A matter of survival

7th of July 2020
A matter of survival

As a vital link in the fight against the pandemic, cleaning companies have had to re-focus their activities, writes Christian Bouzols in France. It’s also been a matter of survival.

Just like the great majority of companies, those in the cleaning sector have been hit hard by the COVID-19 outbreak and some of them have lost up to three-quarters of their business.
“Even the larger companies, those employing thousands of cleaners, have been impacted,” explains Fabrice Fournier, president of the Sud-Est branch of the Fédération des Entreprises de Propreté (FEP), representing 320 of the organisation’s 3,000 members.

“As general cleaners we’ve lost a large part of our business and have had to resort to temporary layoffs, including sending people on sick leave to enable them to care for their children. This depends of course on the type of activity involved. For example, companies that also operate in the healthcare sector have preserved much of their turnover.”

Protect workers

He added: “Of course, we remain deployed in the cleaning of buses, offices, pharmacies, supermarkets, etc. Our motto is that everything that’s doable, we have to do it. It’s vital that we should continue to clean and to sanitise in the fight against COVID-19. And in doing so, we ensure that all obligatory measures are taken to protect our workers.”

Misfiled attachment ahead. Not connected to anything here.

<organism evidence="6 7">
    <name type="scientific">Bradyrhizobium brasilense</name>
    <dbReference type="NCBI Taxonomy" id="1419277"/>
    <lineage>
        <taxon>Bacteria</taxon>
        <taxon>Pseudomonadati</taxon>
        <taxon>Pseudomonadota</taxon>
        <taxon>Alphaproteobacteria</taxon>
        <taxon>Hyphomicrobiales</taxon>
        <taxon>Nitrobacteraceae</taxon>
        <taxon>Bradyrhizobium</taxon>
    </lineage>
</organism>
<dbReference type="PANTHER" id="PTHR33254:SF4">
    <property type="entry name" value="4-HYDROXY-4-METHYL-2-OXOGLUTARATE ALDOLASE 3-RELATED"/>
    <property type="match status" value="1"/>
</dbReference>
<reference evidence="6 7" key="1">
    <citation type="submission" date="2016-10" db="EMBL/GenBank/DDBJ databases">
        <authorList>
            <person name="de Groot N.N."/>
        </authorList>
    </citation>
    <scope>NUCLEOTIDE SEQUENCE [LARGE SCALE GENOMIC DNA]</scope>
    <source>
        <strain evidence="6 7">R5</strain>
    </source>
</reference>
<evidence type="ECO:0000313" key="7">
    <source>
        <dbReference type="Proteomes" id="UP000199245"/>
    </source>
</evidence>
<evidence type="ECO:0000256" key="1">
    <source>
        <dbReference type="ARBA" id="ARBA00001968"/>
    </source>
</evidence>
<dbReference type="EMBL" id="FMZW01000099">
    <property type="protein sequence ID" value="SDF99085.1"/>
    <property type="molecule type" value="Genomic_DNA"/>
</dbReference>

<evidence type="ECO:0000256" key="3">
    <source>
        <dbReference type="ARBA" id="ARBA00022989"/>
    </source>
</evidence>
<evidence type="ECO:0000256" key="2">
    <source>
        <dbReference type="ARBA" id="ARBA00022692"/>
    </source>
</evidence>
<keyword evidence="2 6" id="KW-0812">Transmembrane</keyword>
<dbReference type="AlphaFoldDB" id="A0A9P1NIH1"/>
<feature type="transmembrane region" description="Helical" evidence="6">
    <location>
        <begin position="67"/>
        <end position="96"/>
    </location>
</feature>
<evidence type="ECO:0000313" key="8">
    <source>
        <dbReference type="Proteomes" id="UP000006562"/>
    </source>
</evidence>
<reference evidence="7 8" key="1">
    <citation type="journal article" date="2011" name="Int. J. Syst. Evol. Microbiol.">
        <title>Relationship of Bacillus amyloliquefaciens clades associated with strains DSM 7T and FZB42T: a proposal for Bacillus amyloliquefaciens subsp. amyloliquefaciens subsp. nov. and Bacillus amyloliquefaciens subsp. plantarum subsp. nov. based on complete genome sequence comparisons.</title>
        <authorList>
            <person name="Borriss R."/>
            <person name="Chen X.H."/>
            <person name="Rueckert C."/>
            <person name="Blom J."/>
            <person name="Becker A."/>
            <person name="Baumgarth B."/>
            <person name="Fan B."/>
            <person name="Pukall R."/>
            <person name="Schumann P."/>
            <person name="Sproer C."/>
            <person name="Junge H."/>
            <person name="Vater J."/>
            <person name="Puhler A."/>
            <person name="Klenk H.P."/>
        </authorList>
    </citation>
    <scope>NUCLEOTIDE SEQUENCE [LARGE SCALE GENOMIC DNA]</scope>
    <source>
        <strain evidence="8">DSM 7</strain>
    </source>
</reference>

“We’ve strengthened our sanitising operations on points of manual contact such as door handles, armrests, switches, telephones, computers,” Fournier emphasised. “This work is additional to that which we normally carry out but doesn’t replace the 75 per cent we’ve lost.”

François Dolphin, commercial manager for a cleaning company, has also been on a war footing for some time. Responsible for some 15 workers, he’s had to temporarily lay off three of them and to reorganise the remainder.

Work suspended

“We’ve suspended working in a number of areas. The focus now is on sanitisation. We’re increasingly asked to disinfect company offices and business premises. Our workers are equipped with gloves, one-piece suits, footwear covers, face masks and goggles. We’re using products that have been entirely adapted for disinfecting floors and wall surfaces and we’re paying special attention to all contact surfaces.” This new focus on sanitisation amounts to 25-30 per cent of the company’s normal turnover.

“It will be interesting to see what happens when the crisis is over and when we’ll have to disinfect everything else the day economic activity is resumed,” Dolphin concluded.


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